Can't shop for Windows Store apps using Chrome... But is Google being evil?

Summary:Like using Windows 8, but don't like IE? You might seem some curious behavior when shopping for Windows Store apps on the web using Chrome.

Here's a spot the difference for you - same URL to the Remote Desktop app on Windows Store, but one of these browsers is not like the others:

One of these renders is not like the other...
One of these renders is not like the other...

Strange - you can't "View in Windows Store" on Chrome?

OMG! Google is so evil! They are blocking access to the Windows Store on Windows 8!

Well, hardly. Here's an object lesson on why building an operating system and apps ecosystem is hard.


I was alerted to this by a tweet from Charlie Kindel (an ex-Microsoftie): "#Win8Fail: Open a link to an app like this (thanks @timheuer) and there's no way to jump into the Store to buy it." (Charlie had included the wrong link in his tweet, so I haven't included it here.)

What transpired that, as shown in the screenshot above, in Chrome there's no button to jump to the store. Find an app you like when browsing in Chrome and you can't get to it in the built-in Store app. (Even if you set Chrome as the default browser in Windows 8.)

The problem here is that the way Microsoft has implemented the button is weird, and I'll come onto that in a moment. IE supports the weirdness, Firefox sort of supports the weirdness, but Chrome doesn't. Microsoft's server detects when the user is using Chrome and doesn't include the button in the markup. (The same trick that it plays if you're using an OS other than Windows 8.)

The point is, it's not Google being evil. Google's the one getting this right.

Back in the mid-90s when I used to do a lot of desktop development, I used to enjoy writing custom URI protocol handlers. The idea of these is that instead of just having http:, https:, and mailto: protocols on the OS, you can write your own - such as foobar:. Put that special, custom protocol in HTML and when the user clicks it, it'll run your app. No questions asked. Click - boom - you're in.

In this case, Microsoft is using a custom protocol with the name ms-windows-store, which happens to be registered by the Store app on Windows 8. When you press the button, a special URI using this protocol gets passed to Windows and the Store app is launched. Simple.

This approach never really gained favor - partially because it fell into that "Microsoft is the center of the universe" thinking that pervaded the late 90s, but also because it ignores the fact that such protocols should more properly be defined as RFCs and subject to proper scrutiny, as opposed to randomly smeared onto devices by OS and third-party vendors. It's a nasty malware vector because it creates a single hop from browser into OS and into a launched app. Not something you'd want.

But, in the new world of Windows Store apps, protocols are actively encouraged. There are protocols for bingsearch, bingmaps, bingweather and so on. The capability to easily add protocols (and it is really easy) is part of the Windows 8 design concepts that bend away from the iPad's silo-like nature. Apps should be able to care and share about each other. Protocols let apps invoke other apps in a way that's safe and trusted. That Bing Maps URI presented above lets an app invoke driving directions in one line of code. In that sense, it's pretty cool. Native app to native app protocol linking is helpful.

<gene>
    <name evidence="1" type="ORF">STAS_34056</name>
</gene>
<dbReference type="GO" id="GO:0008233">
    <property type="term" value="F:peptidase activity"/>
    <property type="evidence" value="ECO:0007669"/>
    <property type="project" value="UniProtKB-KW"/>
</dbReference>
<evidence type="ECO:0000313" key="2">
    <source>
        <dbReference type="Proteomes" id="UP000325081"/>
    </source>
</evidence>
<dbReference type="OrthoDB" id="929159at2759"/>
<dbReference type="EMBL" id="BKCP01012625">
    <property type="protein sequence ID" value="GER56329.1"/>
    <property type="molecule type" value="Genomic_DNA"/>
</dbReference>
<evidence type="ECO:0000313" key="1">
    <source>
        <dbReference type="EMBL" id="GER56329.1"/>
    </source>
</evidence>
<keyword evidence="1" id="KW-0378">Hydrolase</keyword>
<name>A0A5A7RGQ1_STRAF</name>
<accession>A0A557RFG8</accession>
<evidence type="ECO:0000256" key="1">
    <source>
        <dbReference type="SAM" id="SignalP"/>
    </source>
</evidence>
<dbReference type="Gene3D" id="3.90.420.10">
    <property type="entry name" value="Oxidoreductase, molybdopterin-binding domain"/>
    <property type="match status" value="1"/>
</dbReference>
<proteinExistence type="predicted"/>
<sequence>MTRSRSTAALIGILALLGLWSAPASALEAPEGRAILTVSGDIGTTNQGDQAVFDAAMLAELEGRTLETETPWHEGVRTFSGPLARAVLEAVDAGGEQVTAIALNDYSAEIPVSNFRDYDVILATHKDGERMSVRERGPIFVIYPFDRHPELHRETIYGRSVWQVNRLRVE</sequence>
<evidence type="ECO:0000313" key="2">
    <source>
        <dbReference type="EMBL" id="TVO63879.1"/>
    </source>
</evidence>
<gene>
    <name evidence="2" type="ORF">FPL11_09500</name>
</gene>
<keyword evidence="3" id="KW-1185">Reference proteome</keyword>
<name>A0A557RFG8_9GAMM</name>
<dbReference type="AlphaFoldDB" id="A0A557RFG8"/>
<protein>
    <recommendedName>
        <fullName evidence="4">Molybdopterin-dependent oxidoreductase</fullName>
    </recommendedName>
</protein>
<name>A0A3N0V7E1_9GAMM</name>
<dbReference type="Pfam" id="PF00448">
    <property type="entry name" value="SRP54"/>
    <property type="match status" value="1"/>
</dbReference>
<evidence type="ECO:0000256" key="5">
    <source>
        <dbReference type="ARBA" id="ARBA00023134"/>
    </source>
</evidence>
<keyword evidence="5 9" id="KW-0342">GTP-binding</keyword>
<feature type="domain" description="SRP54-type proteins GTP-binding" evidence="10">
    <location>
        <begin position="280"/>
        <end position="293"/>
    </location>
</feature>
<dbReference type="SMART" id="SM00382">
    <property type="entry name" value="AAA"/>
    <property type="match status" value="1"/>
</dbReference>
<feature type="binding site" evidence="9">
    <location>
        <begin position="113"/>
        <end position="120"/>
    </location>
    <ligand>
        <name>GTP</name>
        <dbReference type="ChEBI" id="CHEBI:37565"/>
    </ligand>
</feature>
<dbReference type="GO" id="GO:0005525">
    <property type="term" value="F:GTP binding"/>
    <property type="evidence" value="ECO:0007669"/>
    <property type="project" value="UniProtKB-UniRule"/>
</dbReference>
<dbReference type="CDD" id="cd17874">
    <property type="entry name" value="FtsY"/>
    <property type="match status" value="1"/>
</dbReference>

You can try it yourself if you have Windows 8, do Windows+R and paste in the URL bingmaps://open/?rtp=pos.51.99720_-0.74220~pos.51.99437_-0.72629&trfc=1". It'll open up Bing Maps with driving directions.

(Case in point - if you're running IE on Windows 8, that link will work. But it won't on Chrome. And it sort of does on Firefox.)

All pretty clever…

But on the web, this approach is essentially wrong.

What I don't like about this is that it has the feel of very old school thinking. Microsoft has a lot of very experienced and talented developers, but with experience comes an understanding of approaches which have perhaps passed their time. You don't build websites with proprietary dependencies like this baked into them. That's how we used to do it in 1998, not 2012. There's a lot of this sort of thing in Windows 8, particularly when you look at how developers are expected to build Windows Store apps. The old guard is very much back in power over there, and here's another example. Microsoft is a better company when it's driven to deliver to open standards and applies modern thinking.

Essentially, Google is right to disallow this sort of link. If you create a web page with the Bing Maps URI in it from above and click on it - it does nothing. And why should it - there's no RFC describing bingmaps, thus the browser should assume it's evil.

The proper way to do this, just to round off the discussion, is to register a content type (e.g. application/x-microsoft-store). The user would download a file with this sort of content type and open it - the Store would then run. Incidentally this is how the custom downloader for the Amazon MP3 store works. It can be done with a decent enough UX, too.

But what Microsoft does now is anyone's guess. When you've got one ex-Microsoft guy and one current Microsoft guy scratching their heads about why the button doesn't appear in Chrome, it doesn't bode well for the average user. And the problem can't be fixed without updating the Windows Store app that gets deployed along with Windows 8.

What do you think? Post a comment, or talk to me on Twitter: @mbrit.

Topics: Windows


Matt Baxter-Reynolds is a mobile software development consultant and technology sociologist based in the UK. His latest book -- "Death of the PC" -- is available on Amazon now.

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